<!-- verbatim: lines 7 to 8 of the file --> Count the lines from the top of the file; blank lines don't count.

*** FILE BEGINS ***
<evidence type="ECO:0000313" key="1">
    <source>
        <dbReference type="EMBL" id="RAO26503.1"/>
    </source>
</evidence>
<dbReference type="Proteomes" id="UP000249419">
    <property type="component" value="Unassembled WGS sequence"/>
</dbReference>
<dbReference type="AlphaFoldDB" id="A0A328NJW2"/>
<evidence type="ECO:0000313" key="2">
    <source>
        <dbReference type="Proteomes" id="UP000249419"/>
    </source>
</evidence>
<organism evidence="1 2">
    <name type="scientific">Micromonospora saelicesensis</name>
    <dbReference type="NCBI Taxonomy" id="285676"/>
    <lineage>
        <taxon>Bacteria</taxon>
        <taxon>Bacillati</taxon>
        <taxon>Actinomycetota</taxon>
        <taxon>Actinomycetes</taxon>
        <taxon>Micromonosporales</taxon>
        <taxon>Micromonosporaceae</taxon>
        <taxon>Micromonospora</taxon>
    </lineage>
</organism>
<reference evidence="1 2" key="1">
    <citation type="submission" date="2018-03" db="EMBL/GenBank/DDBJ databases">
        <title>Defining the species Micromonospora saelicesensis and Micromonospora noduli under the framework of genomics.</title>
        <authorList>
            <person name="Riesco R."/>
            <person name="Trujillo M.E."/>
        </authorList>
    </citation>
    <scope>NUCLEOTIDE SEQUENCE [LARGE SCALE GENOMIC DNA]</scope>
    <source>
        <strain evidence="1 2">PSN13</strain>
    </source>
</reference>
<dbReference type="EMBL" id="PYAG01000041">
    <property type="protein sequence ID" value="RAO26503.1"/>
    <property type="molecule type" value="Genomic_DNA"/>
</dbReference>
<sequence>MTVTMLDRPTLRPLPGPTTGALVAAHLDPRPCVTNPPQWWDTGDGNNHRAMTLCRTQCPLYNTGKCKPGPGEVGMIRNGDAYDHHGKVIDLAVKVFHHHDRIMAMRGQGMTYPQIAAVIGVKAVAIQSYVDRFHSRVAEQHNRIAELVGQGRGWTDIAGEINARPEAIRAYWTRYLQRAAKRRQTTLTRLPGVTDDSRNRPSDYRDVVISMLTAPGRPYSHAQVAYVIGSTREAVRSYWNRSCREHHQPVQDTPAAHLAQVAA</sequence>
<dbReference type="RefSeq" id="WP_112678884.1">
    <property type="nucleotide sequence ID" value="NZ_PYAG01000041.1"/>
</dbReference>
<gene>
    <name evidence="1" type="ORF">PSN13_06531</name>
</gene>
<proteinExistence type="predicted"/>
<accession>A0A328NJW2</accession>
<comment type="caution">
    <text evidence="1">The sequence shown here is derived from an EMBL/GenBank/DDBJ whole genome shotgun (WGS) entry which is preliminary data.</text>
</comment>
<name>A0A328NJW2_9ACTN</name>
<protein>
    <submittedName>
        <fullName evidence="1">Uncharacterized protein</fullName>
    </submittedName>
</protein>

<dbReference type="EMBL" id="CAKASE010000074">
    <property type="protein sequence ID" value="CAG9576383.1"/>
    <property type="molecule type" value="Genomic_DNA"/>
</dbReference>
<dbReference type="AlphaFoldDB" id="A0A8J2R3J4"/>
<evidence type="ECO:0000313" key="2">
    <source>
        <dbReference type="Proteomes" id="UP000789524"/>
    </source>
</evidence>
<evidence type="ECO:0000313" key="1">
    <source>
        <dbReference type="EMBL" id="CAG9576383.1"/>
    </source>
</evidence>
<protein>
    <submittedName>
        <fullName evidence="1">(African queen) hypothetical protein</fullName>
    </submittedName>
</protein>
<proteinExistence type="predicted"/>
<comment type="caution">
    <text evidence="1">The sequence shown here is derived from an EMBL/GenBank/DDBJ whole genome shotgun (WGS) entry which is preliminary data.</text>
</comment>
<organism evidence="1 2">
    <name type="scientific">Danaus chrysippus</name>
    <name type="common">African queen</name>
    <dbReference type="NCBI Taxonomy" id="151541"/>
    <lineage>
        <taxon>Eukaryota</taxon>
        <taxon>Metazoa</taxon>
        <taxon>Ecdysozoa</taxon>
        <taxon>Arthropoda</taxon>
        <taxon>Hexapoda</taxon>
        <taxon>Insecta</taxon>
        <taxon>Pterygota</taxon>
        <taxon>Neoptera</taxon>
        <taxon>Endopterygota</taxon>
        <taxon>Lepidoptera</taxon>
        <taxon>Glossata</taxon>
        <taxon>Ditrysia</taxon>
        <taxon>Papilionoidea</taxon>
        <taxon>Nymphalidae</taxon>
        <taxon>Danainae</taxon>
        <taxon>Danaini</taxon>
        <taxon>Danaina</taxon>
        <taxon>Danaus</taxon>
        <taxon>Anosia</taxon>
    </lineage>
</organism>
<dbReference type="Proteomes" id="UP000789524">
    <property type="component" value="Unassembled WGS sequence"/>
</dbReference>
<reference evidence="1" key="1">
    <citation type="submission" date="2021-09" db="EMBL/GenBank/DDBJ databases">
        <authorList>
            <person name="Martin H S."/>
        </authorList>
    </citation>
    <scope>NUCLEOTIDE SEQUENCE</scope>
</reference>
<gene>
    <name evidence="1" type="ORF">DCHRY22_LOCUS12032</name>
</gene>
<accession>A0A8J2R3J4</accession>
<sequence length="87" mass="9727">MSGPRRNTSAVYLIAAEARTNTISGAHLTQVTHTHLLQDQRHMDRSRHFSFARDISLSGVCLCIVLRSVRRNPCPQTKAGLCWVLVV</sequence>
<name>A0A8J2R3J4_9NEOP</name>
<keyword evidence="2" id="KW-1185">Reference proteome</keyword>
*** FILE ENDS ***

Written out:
    <property type="component" value="Unassembled WGS sequence"/>
</dbReference>